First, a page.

Alzheimer’s Chronic inflammation destroys brain cells
Anemia Inflammatory cytokines attack erythropoietin production
Ankylosing Spondylitis Inflammatory cytokines induce autoimmune reactions against joint surfaces
Asthma Inflammatory cytokines induce autoimmune reactions against airway lining
Autism Inflammatory cytokines induce autoimmune reactions in the brain arresting right hemisphere development
Arthritis Inflammatory cytokines destroy joint cartilage and synovial fluid
Carpal Tunnel Syndrome Chronic inflammation causes excessive muscle tension shortening tendons in the forearm and wrist compressing the nerves.
Celiac Chronic immune mediated inflammation damages intestinal lining
Crohn’s Disease Chronic immune mediated inflammation damages intestinal lining
Congestive heart failure Chronic inflammation contributes to heart muscle wasting
Eczema Chronic inflammation of the gut and liver with poor detoxification and often antibodies against Transglutaminase-3.
Fibromyalgia Inflamed connective tissue often food allergy related and exacerbated by secondary nutritional and neurological imbalances.
Fibrosis Inflammatory cytokines attack traumatized tissue
Gall Bladder Disease Inflammation of the bile duct or excess cholesterol produced in response to gut inflammation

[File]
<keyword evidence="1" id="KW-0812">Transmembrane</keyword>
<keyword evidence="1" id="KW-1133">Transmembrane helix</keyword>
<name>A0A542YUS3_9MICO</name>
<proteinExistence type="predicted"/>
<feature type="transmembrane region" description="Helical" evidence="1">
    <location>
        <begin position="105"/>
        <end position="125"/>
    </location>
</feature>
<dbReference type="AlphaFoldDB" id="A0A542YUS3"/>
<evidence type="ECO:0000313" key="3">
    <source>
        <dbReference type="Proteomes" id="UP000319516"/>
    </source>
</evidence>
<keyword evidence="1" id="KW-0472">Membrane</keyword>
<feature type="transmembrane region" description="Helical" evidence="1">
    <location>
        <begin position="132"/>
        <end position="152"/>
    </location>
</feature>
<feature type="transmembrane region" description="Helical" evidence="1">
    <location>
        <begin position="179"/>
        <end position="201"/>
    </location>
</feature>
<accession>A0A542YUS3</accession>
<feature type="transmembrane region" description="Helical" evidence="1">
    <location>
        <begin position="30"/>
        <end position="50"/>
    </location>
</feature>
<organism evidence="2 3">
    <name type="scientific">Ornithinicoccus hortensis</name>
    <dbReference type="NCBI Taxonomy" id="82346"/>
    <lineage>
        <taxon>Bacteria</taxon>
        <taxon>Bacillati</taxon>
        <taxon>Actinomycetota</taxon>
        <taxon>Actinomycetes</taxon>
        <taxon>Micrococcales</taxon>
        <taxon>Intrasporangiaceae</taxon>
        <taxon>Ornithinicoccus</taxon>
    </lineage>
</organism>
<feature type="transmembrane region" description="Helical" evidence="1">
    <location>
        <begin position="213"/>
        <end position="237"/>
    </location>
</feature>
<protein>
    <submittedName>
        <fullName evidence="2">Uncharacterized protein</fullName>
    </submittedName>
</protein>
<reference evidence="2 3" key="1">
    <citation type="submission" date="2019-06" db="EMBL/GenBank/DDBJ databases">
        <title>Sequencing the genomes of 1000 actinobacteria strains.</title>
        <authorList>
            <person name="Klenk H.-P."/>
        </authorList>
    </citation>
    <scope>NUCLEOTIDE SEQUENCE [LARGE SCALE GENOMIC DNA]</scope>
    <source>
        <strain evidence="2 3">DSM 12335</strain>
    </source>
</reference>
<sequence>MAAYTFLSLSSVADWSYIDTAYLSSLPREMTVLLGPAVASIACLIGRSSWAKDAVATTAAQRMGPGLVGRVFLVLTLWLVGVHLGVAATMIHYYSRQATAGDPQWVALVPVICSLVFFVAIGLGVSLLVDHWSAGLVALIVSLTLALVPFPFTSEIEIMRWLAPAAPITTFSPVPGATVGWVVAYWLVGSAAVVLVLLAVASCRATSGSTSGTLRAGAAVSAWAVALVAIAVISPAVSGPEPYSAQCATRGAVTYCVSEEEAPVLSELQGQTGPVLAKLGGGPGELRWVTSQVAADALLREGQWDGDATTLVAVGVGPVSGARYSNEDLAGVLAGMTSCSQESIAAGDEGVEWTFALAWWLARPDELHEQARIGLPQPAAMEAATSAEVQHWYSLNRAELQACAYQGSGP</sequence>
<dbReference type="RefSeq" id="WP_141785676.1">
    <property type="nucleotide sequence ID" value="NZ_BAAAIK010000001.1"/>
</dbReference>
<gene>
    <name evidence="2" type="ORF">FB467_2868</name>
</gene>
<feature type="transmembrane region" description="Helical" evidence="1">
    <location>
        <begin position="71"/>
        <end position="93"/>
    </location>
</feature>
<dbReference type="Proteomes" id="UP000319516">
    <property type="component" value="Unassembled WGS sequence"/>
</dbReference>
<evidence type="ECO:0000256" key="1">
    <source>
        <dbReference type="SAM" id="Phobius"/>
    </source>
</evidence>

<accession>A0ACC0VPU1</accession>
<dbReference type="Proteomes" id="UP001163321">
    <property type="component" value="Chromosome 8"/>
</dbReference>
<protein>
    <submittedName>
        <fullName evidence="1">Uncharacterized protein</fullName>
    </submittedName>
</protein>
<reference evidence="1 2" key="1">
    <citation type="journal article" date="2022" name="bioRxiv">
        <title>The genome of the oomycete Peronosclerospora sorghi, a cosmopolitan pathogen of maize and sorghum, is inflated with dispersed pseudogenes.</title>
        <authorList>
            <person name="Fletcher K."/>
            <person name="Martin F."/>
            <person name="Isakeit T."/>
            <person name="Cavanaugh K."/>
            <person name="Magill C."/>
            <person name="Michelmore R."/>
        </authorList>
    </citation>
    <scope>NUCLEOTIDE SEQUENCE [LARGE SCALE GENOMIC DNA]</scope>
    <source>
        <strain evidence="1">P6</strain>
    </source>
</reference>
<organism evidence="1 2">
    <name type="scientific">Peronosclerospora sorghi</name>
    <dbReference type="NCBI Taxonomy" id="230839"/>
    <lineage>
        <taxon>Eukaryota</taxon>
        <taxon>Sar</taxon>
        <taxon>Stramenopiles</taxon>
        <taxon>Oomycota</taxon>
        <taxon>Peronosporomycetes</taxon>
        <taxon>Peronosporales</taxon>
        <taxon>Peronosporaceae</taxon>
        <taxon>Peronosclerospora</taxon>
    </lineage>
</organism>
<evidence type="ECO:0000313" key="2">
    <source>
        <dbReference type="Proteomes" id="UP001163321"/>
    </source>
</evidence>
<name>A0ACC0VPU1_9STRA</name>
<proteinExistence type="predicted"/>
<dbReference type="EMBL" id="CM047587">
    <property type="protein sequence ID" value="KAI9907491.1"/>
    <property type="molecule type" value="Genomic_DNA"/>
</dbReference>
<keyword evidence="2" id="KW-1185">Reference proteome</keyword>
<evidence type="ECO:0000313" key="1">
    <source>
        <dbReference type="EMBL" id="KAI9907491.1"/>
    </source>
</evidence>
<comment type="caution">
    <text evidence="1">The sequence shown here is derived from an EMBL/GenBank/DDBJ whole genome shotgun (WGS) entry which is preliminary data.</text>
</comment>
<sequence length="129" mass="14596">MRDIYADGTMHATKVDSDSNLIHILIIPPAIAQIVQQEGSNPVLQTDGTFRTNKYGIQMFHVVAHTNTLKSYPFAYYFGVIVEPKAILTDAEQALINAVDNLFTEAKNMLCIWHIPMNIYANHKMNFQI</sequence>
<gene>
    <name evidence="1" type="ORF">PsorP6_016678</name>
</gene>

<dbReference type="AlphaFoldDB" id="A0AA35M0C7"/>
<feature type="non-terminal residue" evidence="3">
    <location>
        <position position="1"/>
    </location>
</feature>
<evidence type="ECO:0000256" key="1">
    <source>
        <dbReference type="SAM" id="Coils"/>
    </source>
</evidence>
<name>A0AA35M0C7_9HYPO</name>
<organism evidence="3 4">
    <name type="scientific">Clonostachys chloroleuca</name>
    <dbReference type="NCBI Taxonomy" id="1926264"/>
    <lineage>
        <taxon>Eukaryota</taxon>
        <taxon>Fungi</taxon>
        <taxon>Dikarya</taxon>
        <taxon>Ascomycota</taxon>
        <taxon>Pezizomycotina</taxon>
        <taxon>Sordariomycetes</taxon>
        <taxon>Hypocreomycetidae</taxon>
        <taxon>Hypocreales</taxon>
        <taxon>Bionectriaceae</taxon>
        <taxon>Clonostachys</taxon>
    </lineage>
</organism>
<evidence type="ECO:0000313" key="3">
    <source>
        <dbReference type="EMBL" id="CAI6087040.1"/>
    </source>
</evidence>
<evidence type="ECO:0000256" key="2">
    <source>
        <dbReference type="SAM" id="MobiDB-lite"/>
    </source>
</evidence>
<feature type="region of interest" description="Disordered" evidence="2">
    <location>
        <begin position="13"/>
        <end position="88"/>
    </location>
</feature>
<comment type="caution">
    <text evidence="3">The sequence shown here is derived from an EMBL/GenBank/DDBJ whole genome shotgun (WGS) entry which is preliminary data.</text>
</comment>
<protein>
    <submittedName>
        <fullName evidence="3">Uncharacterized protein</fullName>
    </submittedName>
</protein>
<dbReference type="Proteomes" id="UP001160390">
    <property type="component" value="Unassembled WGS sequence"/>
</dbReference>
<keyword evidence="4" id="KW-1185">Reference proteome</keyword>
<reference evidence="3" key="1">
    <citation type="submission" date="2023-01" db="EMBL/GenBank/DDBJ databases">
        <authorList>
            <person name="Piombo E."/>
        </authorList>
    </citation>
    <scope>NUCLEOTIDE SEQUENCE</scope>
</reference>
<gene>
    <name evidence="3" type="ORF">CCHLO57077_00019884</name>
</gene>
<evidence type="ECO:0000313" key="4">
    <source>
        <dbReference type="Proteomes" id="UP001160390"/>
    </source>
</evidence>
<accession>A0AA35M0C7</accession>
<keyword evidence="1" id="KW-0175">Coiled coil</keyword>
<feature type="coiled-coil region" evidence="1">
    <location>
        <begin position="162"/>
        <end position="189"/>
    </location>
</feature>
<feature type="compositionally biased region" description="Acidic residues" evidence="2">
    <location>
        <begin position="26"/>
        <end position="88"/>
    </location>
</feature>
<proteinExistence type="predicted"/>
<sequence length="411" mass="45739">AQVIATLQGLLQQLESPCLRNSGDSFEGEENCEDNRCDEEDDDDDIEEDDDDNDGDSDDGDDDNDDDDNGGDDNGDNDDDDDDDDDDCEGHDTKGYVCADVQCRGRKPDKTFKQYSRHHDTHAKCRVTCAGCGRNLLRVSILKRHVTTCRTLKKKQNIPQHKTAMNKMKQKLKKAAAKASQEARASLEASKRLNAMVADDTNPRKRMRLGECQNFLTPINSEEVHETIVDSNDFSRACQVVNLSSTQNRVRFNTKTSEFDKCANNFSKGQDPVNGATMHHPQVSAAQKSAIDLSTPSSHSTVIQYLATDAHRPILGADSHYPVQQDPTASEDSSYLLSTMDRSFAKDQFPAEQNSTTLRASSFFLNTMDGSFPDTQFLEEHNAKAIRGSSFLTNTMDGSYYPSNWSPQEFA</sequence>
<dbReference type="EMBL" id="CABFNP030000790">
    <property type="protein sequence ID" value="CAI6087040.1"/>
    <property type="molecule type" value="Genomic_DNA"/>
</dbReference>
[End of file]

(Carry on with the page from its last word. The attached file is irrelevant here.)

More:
GERD Inflammation of the esophagus and digestive tract nearly always food sensitivity and pH driven
Guillain-Barre Autoimmune attack of the nervous system often triggered by autoimmune response to external stressors such as vaccinations.
Hashimoto’s Thyroiditis Autoimmune reaction originating in the gut triggered by antibodies against thyroid enzymes and proteins
Heart attack Chronic inflammation contributes to coronary atherosclerosis
Kidney failure Inflammatory cytokines restrict circulation and damage nephrons and tubules in the kidneys
Lupus Inflammatory cytokines induce an autoimmune attack against connective tissue
Multiple Sclerosis Inflammatory cytokines induce autoimmune reactions against myelin
Neuropathy Inflammatory cytokines induce autoimmune reactions against myelin and vascular and connective tissues which irritate nerves.
Pancreatitis Inflammatory cytokines induce pancreatic cell injury
Psoriasis Chronic inflammation of the gut and liver with poor detoxification
Polymyalgia Rheumatica Inflammatory cytokines induce autoimmune reactions against muscles and connective tissue
Rheumatoid Arthritis Inflammatory cytokines induce autoimmune reactions against joints
Scleroderma Inflammatory cytokines induce an autoimmune attack against connective tissue
Stroke Chronic inflammation promoted thromboembolic events
Surgical complications Inflammatory cytokines (often pre-dating the surgery) slow or prevent healing

Conclusion

If we continually suppress inflammation in the long term, what might we be ignoring? Are we setting ourselves up for future or further tissue damage, and setting the scene for autoimmunity or cancer? Its become common practice that acute and chronic inflammation is suppressed as first line of treatment with pharmaceutical drugs, for children and adults – maybe its time we start rethinking this model, and getting to the root of the problem.

Natural Health Medicine

References

NCBI-obesity-related insulin resistance

Hassed. C, Phelps. K, 2011. General Practice The Integrative Approach. 1st ed. Chatswood: Elsevier Australia.

Hechtman, L , 2012. Clinical Naturopathic Medicine. 1st ed. Chatswood: Elsevier Australia.